An alert has been issued in Citrus Heights in response to what an official called a "significant outbreak" of West Nile virus found in mosquitoes.
The alert was announced at Thursday night's City Council meeting by David Brown, manager of the Sacramento-Yolo Mosquito and Vector Control District, who said evidence indicates the disease has shown up "specifically in Citrus Heights."
With the alert, district officials are asking residents to make a greater effort to eliminate places for mosquitoes to breed and to take precautions against being bitten by the insects.
The development occurred amid the district's intensified efforts to educate Galt and Citrus Heights residents about how to protect themselves from the virus, which is mostly a disease of birds that is spread by mosquitoes.
A few days ago, a crew from the California Conservation Corps began going door-to-door in both cities, delivering pamphlets explaining how residents can "fight the bite."
Although both cities have a significant number of infected mosquitoes, the crisis is greater in Citrus Heights. Brown said the number of infected mosquitoes is "nearing epidemic proportions."
"We saw a significant die-off of crows, magpies and ... jays" in Citrus Heights, he told the City Council.
Crews have been working to eradicate mosquitoes in the city's creeks and drainage ditches and place mosquitofish in local streams and ponds. The fish also are free to any homeowner requesting them.
Brown advised residents to eliminate sources of standing water. Waterfalls and other features, including the fountains around the Citrus Heights city offices, should be run because moving water inhibits mosquito breeding, he said.
On Friday, Mayor Bret Daniels described the alert as "a serious issue, no doubt about it."
But he said Brown's comments to the council had more of "an informational" quality than that of a "high alert."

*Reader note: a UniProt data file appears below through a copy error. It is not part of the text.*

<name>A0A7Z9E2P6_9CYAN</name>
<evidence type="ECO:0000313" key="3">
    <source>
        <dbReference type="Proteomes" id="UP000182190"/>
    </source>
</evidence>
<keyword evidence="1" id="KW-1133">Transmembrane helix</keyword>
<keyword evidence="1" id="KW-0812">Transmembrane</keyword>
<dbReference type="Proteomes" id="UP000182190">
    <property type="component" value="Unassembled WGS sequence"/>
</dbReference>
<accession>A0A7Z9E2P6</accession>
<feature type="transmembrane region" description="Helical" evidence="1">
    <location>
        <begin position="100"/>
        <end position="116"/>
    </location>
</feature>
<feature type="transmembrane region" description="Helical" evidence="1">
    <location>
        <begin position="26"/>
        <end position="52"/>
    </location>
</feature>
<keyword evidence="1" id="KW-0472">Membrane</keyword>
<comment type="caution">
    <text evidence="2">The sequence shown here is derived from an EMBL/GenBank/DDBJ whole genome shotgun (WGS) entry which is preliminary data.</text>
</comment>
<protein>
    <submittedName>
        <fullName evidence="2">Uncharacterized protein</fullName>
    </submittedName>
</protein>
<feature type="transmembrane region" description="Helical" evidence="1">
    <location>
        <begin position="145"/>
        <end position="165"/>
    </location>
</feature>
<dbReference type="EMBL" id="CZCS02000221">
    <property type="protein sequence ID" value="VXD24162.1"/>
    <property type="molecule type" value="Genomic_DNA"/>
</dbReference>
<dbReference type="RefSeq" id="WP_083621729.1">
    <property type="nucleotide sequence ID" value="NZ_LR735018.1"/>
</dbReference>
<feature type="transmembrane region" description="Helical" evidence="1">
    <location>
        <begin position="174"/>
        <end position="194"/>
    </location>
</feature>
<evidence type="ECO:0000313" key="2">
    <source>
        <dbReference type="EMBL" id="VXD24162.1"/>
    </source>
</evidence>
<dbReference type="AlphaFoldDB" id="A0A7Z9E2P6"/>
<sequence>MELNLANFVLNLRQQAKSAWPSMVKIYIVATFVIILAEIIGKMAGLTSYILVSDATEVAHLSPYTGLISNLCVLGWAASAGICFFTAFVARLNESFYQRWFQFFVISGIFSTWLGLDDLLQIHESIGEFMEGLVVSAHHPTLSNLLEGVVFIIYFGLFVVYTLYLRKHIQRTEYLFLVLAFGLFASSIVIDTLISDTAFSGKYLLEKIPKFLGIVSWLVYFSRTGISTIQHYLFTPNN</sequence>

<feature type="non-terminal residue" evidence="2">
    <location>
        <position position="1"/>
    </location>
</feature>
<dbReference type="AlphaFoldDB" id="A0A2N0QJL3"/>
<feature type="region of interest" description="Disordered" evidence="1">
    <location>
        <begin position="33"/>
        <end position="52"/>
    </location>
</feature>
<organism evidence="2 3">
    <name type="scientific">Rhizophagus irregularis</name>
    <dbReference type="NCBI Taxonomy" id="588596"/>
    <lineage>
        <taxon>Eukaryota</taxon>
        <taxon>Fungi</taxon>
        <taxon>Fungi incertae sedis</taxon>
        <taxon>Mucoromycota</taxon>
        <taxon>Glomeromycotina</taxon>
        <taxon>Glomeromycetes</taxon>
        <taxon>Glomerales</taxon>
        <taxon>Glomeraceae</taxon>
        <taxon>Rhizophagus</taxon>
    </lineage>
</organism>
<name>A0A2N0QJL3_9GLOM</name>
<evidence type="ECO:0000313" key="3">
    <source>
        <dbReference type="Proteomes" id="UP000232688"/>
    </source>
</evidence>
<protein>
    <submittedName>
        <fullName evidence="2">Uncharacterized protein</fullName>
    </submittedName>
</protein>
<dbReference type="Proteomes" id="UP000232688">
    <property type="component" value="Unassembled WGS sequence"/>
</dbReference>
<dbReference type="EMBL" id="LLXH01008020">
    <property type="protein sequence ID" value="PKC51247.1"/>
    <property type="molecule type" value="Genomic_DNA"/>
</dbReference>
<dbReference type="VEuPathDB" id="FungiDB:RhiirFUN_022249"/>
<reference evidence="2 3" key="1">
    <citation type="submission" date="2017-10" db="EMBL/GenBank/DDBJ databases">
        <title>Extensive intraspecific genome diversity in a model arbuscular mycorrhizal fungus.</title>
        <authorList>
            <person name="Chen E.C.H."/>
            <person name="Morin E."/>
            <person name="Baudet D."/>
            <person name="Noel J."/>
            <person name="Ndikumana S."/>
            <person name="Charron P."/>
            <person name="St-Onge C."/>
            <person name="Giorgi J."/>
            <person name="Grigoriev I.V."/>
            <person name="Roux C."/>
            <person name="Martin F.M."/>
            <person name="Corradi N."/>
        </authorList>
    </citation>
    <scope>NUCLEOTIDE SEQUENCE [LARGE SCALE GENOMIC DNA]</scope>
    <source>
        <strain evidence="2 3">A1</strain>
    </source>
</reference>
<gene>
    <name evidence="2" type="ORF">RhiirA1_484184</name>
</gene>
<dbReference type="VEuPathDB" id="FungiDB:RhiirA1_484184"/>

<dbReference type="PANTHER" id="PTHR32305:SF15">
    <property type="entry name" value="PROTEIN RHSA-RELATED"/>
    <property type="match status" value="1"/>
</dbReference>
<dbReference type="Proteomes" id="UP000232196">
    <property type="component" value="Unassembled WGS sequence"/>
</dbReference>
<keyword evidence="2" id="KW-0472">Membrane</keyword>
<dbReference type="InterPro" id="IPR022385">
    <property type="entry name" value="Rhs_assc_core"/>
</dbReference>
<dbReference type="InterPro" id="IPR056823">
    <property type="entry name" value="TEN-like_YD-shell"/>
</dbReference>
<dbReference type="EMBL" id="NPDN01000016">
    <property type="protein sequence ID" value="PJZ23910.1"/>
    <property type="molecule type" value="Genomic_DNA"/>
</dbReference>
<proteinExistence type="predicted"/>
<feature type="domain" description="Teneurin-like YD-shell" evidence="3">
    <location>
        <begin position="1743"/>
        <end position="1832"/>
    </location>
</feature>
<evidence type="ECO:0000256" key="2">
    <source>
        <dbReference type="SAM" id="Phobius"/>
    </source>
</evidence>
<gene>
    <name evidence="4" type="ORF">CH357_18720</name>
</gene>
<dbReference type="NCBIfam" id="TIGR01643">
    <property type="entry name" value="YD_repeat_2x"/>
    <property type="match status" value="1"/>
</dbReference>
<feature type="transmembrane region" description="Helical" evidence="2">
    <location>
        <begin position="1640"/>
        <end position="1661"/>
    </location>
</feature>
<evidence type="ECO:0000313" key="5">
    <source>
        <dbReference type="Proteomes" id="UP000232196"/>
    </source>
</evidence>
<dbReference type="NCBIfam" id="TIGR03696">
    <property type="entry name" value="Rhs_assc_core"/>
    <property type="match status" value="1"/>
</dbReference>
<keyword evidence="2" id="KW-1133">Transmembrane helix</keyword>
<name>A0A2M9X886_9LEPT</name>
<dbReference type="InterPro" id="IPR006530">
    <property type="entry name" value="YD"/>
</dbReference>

"I think Mr. Brown came to let us know that there's a problem," Daniels said, insisting that the mosquito problem is no worse in Citrus Heights than it is "in any other part of the county or California."
Brown's alert, Daniels added, simply means that people must "take precautions and get some information as to what they can do to control this as much as possible."
Councilwoman Jayna Karpinski-Costa said she doesn't recall Brown having announced any kind of alert.
"I didn't hear him say anything like that," she said. "If he did, I would have asked him what an alert was.
"Maybe I was asleep when he said it," Karpinski-Costa continued, "but if there was an alert, he (Brown) would have been serious instead of smiling."
Writing about an alert in Citrus Heights would have lasting repercussions, she said, because it would be erroneous.
Jennifer Benito, spokeswoman for the mosquito control district, confirmed Friday night that Brown had issued an alert for Citrus Heights.
At least 5,000 "Fight the Bite" pamphlets have been distributed in and around Galt and Citrus Heights since Monday, Brown said in a phone interview Friday.
They were delivered by a crew of 12 to 16 California Conservation Corps members after the CCC and the mosquito control district formed a partnership.
"We're targeting areas where we see a significant increase in West Nile activity," Brown said. "This is an effective means of getting information out, door to door, as soon as possible."
The pamphlet distribution, costing about $30,000 a month, will continue in selected areas for the next couple of months.
The CCC is pleased to be helping the district, said spokeswoman Susanne Levitsky. "We're basically the labor force for the district," she said, noting that corps members normally do other chores ranging from fighting fires to helping with flood control.
At least one Californian, an elderly man from Kings County, has died this year as a result of West Nile virus. Several Sacramento County residents have been infected, Brown said.
For more details about how to fight the West Nile virus, visit the mosquito control district's Web site at www.fightthebite.net
About the writer:
- The Bee's Edgar Sanchez can be reached at (916) 321-1132 or firstname.lastname@example.org. Bee staff writer David Richie contributed to this report.